Queen's Dublin Speech Draws Praise

Sinn Féin leader Gerry Adams says he believes her sympathy for those who have suffered in troubled past is genuine

Gerry Adams has united with David Cameron to praise the Queen's historic address at Dublin Castle.

Reacting to the Queen's only speech during her four day visit to the Republic, the Sinn Féin president said: "I believe that her expression of sincere sympathy for those who have suffered as a consequence of our troubled past is genuine."

The prime minister also praised the tone of the Queen's speech, adding: "I think this visit will set the seal on what is already a very strong relationship between our two countries, but a relationship I believe that can get even stronger still."

All of Thursday's Irish newspapers were full of praise for the nature of the address in St Patrick's Hall on Wednesday night in front of a host of dignitaries from the Cameron, Peter Robinson, Northern Ireland first minister (his wife Iris made her first public appearance since the sex scandal that lost her a Westminster seat), Nobel laureate Seamus Heaney, Irish rugby star Brian O'Driscoll and various former Irish prime ministers.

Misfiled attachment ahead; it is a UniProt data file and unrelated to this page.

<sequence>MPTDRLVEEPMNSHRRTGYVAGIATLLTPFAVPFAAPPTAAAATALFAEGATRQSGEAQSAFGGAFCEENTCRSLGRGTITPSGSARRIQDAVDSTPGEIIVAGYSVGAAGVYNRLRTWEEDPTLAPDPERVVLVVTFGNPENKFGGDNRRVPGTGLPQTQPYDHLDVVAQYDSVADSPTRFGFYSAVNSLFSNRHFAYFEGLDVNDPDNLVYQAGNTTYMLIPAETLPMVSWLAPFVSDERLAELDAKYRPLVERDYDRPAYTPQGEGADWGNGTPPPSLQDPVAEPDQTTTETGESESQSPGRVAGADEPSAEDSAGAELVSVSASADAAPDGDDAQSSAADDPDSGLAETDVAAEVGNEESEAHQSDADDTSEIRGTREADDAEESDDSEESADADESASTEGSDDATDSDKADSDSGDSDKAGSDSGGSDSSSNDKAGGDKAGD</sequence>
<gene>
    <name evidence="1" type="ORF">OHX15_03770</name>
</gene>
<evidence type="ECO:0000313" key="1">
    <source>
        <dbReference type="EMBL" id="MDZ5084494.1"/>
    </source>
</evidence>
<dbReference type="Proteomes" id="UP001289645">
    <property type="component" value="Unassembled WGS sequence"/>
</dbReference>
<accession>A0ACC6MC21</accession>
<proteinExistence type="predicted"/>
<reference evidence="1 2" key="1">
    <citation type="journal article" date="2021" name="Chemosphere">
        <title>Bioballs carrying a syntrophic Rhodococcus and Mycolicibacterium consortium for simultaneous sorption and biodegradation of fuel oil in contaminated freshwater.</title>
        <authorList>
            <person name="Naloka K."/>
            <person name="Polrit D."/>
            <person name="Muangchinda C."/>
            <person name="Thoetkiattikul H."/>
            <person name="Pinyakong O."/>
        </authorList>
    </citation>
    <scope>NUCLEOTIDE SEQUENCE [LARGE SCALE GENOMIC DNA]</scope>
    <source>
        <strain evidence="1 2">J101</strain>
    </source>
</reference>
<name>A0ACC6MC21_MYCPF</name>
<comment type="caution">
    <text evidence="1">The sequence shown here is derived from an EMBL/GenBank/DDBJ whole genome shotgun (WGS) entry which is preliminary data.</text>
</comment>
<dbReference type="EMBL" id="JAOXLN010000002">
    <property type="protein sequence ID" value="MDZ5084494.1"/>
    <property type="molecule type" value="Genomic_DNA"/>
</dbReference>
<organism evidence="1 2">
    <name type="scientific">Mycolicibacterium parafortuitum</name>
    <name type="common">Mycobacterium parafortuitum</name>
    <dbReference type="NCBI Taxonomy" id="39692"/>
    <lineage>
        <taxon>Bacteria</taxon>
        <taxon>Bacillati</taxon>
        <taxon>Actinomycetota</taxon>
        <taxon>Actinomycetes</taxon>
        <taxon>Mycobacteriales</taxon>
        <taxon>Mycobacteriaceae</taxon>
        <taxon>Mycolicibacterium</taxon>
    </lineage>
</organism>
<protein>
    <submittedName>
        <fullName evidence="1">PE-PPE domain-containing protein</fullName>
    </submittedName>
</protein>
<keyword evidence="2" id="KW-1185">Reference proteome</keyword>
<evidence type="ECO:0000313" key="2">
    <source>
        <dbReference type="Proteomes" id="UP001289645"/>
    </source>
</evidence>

Speaking before the Queen, Irish president, Mary McAleese, said the royal state visit was the culmination of the success of the peace process and an acknowledgement that whilst the past cannot be changed, there has been a decision made to change the future.

She then received a rapturous applause and a standing ovation and ended her speech with a toast to the president and people of Ireland.

The Queen was expected to visit the Irish National Stud on Thursday in Kildare and there she will meet students of the racing academy and some of the people who trained winners from this year's Cheltenham festival.

The British ambassador to Dublin will host a return event, celebrating the visit at the Convention Centre Dublin

The Guardian